Philosophy of Technology (Postgraduate)

Spring 2021

From Descarte's The World

A free verse rendition of the most famous passage from the Zhuangzi. From Kuang-Ming Wu, The Butterfly as Companion: Meditations on the First Three Chapters of the Chuang-Tzu, State University of New York Press, Albany NY, 1990, p. 115.


Course CodesLocation Times
MCC-GE 2126 09516 Qi Xia Road, Room 901Thursdays, 1:30pm to 4:00pm


NameEmailOfficeConsultation Times
Anna Greenspanag158@nyu.edu1555 Century AvenueBy appointment.
Brad Weslakebrad.weslake@nyu.edu1555 Century Avenue, Room 961By appointment.


This course aims to train students to think philosophically about our rapidly changing—and ever more intimate—relationship with machines. The course is historically oriented, and typically focuses on some of the following subjects: artificial intelligence, robots, cyborgs, automation and science fiction speculation. This semester, we will focus on the theme of simulation. This section is for postgraduate students, enrolled in New York. For the undergraduate section, see here.


The final grade will be determined approximately as follows:

Attendance and participation: 15%
Weekly reading assignments: 15%
Media review: 10%
Midterm Exam: 25%
Final paper: 35%

Assessment dates:

Midterm Exam: Thursday 10 March
Final Paper Outline: Monday 21 April
Final Paper: Thursday 12 May

Assessment instructions:

Weekly reading assignments: PDF
Midterm Exam: PDF
Final paper:



Attendance and Lateness

Students are required to attend all classes on time. An explanation for every absence or late attendance must be submitted in writing to the instructors. Every failure to attend class on time will count against the component of the final grade awarded for attendance and participation, unless an explanation is received and approved at least one day prior to the class in question. Requests for exceptions will be considered on a case by case basis, and typically granted only when related to an illness or other unforeseeable change in circumstance. Students who have been excessively absent will be considered to have unofficially withdrawn and will be given a final grade of F.


It is a condition on passing this course that students read and adhere to the NYU Shanghai policy on academic integrity as described in the current NYU Shanghai Academic Bulletin. Breaches of academic integrity could result in failure of an assignment, failure of the course, or other sanctions, as determined by the Academic Affairs office.

Late Assignments

Assignments are due at the dates and times indicated on this syllabus. The late penalty for the final paper is one component of a letter grade per day (an A becomes an A–, etc.) All other late assignments will receive an F.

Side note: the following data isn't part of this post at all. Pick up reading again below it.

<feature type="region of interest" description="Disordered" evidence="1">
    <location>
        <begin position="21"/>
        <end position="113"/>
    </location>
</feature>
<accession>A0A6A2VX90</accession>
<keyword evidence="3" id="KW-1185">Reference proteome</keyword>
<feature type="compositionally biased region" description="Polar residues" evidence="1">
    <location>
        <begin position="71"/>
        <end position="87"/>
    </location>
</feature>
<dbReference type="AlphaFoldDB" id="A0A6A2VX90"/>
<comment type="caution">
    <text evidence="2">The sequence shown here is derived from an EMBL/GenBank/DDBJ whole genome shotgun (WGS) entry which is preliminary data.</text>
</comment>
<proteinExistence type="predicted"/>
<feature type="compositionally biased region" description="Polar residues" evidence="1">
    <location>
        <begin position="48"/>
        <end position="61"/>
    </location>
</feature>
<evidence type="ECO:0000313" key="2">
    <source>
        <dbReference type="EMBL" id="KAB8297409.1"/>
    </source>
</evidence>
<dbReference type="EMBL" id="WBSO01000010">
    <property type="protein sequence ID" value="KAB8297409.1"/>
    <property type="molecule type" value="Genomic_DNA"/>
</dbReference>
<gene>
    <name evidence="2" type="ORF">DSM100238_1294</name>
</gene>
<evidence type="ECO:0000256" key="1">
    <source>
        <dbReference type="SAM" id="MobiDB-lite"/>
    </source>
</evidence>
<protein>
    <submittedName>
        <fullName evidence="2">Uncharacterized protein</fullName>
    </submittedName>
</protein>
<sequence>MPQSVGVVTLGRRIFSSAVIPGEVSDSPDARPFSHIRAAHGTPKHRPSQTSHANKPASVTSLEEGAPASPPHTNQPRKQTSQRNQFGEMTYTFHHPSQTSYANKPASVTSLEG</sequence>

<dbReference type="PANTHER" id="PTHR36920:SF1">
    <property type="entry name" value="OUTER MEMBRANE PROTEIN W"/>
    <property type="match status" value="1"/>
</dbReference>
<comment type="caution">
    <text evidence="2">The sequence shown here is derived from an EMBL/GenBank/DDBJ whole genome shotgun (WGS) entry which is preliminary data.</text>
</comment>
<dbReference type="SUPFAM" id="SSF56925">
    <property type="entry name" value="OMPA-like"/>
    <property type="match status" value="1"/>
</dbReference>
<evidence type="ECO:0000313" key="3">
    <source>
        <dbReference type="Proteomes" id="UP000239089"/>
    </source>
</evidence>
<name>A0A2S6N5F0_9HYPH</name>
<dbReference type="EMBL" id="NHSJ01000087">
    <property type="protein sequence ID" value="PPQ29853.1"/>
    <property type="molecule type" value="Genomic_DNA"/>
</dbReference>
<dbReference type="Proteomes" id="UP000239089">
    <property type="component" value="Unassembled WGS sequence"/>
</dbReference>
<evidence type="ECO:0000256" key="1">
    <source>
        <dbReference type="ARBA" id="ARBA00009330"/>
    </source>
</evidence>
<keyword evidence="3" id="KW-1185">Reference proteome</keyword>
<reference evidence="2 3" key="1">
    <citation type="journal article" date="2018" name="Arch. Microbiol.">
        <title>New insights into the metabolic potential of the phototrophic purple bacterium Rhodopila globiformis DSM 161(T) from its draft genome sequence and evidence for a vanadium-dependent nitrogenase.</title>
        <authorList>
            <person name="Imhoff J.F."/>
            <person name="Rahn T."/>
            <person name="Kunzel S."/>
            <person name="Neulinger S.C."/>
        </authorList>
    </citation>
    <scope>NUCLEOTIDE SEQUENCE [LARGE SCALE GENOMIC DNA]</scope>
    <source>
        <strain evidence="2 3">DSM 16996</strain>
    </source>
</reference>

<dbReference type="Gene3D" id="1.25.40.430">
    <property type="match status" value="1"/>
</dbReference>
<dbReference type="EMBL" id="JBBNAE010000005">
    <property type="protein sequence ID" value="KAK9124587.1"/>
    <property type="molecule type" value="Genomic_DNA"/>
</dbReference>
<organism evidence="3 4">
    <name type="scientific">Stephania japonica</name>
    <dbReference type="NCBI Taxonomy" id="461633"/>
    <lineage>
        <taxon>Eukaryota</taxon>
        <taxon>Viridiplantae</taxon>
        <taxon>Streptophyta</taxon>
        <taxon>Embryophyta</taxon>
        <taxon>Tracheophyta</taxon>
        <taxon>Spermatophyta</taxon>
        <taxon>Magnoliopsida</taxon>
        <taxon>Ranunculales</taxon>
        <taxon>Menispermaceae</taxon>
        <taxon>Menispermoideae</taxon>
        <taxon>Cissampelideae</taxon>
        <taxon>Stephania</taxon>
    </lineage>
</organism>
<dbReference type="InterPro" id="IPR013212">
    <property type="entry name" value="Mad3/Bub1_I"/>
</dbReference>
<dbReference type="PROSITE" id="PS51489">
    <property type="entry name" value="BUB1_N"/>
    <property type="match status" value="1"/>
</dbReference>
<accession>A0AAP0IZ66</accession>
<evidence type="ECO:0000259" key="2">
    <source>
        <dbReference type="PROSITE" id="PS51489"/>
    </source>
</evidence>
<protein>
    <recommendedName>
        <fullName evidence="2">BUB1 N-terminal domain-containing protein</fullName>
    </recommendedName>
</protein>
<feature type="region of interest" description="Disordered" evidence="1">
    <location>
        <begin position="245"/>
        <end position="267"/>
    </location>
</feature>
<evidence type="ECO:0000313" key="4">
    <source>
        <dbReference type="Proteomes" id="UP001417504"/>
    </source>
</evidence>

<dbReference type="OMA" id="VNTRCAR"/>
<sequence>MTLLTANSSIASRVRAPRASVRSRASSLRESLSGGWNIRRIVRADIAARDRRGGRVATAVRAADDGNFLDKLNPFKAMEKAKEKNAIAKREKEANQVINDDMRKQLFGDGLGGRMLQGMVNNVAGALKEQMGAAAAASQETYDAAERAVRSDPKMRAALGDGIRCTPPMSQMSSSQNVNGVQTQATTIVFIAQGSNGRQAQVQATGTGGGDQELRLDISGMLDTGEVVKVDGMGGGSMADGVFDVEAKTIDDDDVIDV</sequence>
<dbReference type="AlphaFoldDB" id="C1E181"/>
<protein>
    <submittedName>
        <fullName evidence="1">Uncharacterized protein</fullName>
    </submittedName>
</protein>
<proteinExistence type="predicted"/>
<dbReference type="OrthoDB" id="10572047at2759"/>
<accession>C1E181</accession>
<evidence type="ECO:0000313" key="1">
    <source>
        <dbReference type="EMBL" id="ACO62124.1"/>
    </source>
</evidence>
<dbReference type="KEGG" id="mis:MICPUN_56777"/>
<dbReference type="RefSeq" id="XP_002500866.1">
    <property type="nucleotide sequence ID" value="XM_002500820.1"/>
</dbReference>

Electronic Devices

You may not use mobile devices in class unless otherwise indicated.

Disability Disclosure Statement

NYU is committed to providing equal educational opportunity and participation for students with disabilities. It is NYU Shanghai’s policy that no student with a qualified disability be excluded from participating in any NYU Shanghai program or activity, denied the benefits of any NYU Shanghai program or activity, or otherwise subjected to discrimination with regard to any NYU Shanghai program or activity. Any student who needs a reasonable accommodation based on a qualified disability is required to register with the Moses Center for Students with Disabilities (CSD) for assistance. Students can register online through the CSD and can contact the Director of the Academic Resource Center with questions or for assistance. For more information see here.

Title IX Statement

Title IX of the Education Amendments of 1972 (Title IX) prohibits discrimination on the basis of sex in educational programs. It protects victims of sexual or gender-based bullying and harassment and survivors of gender-based violence. Protection from the discrimination on the basis of sex includes protection from being retaliated against for filing a complaint of discrimination or harassment. NYU is committed to complying with Title IX and enforcing University policies prohibiting discrimination on the basis of sex. Mary Signor, Executive Director of the Office of Equal Opportunity, serves as New York University’s Title IX Coordinator. The University’s Title IX Coordinator is a resource for any questions or concerns about sex discrimination, sexual harassment, sexual violence, or sexual misconduct and is available to discuss your rights and judicial options. University policies define prohibited conduct, provide informal and formal procedures for filing a complaint and a prompt and equitable resolution of complaints.

Links to the Title IX Policy and related documents:

Course Materials


Meeting 1: The Western Tradition I: Plato (Thursday 28 January)

Meeting 2: The Western Tradition II: Descartes (Thursday 4 February)

Meeting 3 (Online Class): The Western Tradition III: Leibniz and Kant (Saturday 6 February, 3:30pm)

Spring Festival: 11–19 February

Meeting 4: Asian Perspectives I: Zhuangzi (Thursday 25 February)

Meeting 5: Asian Perspectives II: Vasubandhu (Thursday 4 March)

Meeting 6: Recurrence: Nietzsche and Deleuze (Thursday 11 March)

Meeting 7: Feminist Speculations: Irigaray and Plant (Thursday 18 March)

Meeting 8: The Imitation Game: Turing (Thursday 25 March)

Meeting 9: The Experience Machine: Nozick (Thursday 1 April)

Qingming: 5–7 April

No Class Thursday 8 April

Meeting 10: The Virtual and the Real: Chalmers (Thursday 15 April)

Meeting 11: Copy and Simulation I: Baudrillard (Thursday 22 April)

Meeting 12: Copy and Simulation II: Byung-Chul Han (Thursday 29 April)

Meeting 13: (Thursday 6 May)

Meeting 14: (Thursday 13 May)

Updated: 11 March 2021